Kirsten called the ambulance. It was just before midnight. Paramedics arrived within minutes.

Zoe had a very high temperature, a blood sugar level so low it couldn't be recorded, and was blue around the lips. Her voice had slowed, like she'd had a stroke, Kirsten says, but she was still lucid and responding to questions.

"I know now that septicaemia, blood poisoning from the bacteria, had started and every part of her was shutting down. She was holding out her hand and saying, 'Mummy, don't leave me, don't leave me', so I knew that she was not right, and she hasn't called me mummy for 10 years.

Kirsten McGinty holds a photo of Zoeat her home in Clayfield. Picture: AAP Image/Josh Woning
Kirsten McGinty holds a photo of Zoeat her home in Clayfield. Picture: AAP Image/Josh Woning

"They were working on her in her bedroom and, this sounds stupid, but I looked around and there was mess everywhere, undies on the floor, and I was thinking, oh, Zoe, couldn't you have cleaned your room?"

Rapidly, Zoe became unconscious and went into cardiac arrest.

A critical care paramedic unit was called and Zoe was in cardiac arrest for more than 20 minutes before they could get vital signs and stabilise her enough to transport her to the Royal Brisbane and Women's Hospital.

"I think they did all they could," says Kirsten, "but no one called it as meningococcal because Zoe did not present with those hideous big red blotchy rashes most people get."

In the emergency ward, Zoe was worked on by a team of doctors and nurses while her parents waited nearby.

"They tried several times to resuscitate her and then one doctor called us in and said, 'this is the last time and if it doesn't work, I'm sorry', and this beautiful young nurse was saying, 'Zoe, come on, fight, fight!'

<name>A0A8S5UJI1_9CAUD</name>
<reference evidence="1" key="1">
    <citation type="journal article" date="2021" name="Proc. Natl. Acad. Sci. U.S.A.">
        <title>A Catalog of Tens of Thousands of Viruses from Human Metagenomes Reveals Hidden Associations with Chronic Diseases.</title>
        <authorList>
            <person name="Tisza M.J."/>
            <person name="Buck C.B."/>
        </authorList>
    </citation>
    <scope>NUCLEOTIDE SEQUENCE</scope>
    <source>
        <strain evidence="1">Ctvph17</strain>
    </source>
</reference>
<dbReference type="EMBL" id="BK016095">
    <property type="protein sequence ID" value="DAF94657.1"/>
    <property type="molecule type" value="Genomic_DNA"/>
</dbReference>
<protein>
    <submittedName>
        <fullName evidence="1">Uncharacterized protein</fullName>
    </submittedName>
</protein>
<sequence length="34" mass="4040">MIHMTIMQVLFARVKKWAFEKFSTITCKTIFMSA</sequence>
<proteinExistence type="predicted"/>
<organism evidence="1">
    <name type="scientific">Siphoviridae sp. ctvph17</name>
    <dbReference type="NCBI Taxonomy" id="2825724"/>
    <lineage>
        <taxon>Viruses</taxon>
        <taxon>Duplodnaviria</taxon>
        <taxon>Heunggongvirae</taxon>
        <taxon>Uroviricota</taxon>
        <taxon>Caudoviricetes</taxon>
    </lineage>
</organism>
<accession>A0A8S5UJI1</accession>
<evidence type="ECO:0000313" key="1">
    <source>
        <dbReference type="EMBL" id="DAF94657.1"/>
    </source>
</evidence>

"I was touching Zoe, and willing her to take a breath and open her eyes, but then everything went quiet and the ­machines were turned off."

It was just after 2am on Sunday, September 3.

Kirsten and Shaun returned to Hendra to break the ­tragic news to Bridget. At about 5.30am, after Kirsten's ­parents and Zoe's boyfriend Simon had arrived, the boys were woken. They burst into tears.

Remarkably, Ben and Zac went on to play, and win, their grand final match for Brothers at Ballymore a few hours later, their under-14s team wearing black armbands.

A week passed before the hospital notified the family that Zoe had died of meningococcal W.

"No parent should ever have to pick out an outfit for their child to wear in a coffin," says Kirsten, who buried Zoe in her favourite bronze-coloured silk jumpsuit, with Tiffany & Co heart earrings her grandparents had given her.


Almost 11 months after Zoe's passing, Kirsten is busier than ever. In a new job, as executive officer for Youngcare, which helps young people with high-care needs find age-appropriate homes, she is also campaigning to ­protect all Australians from the disease that stole her Zoe.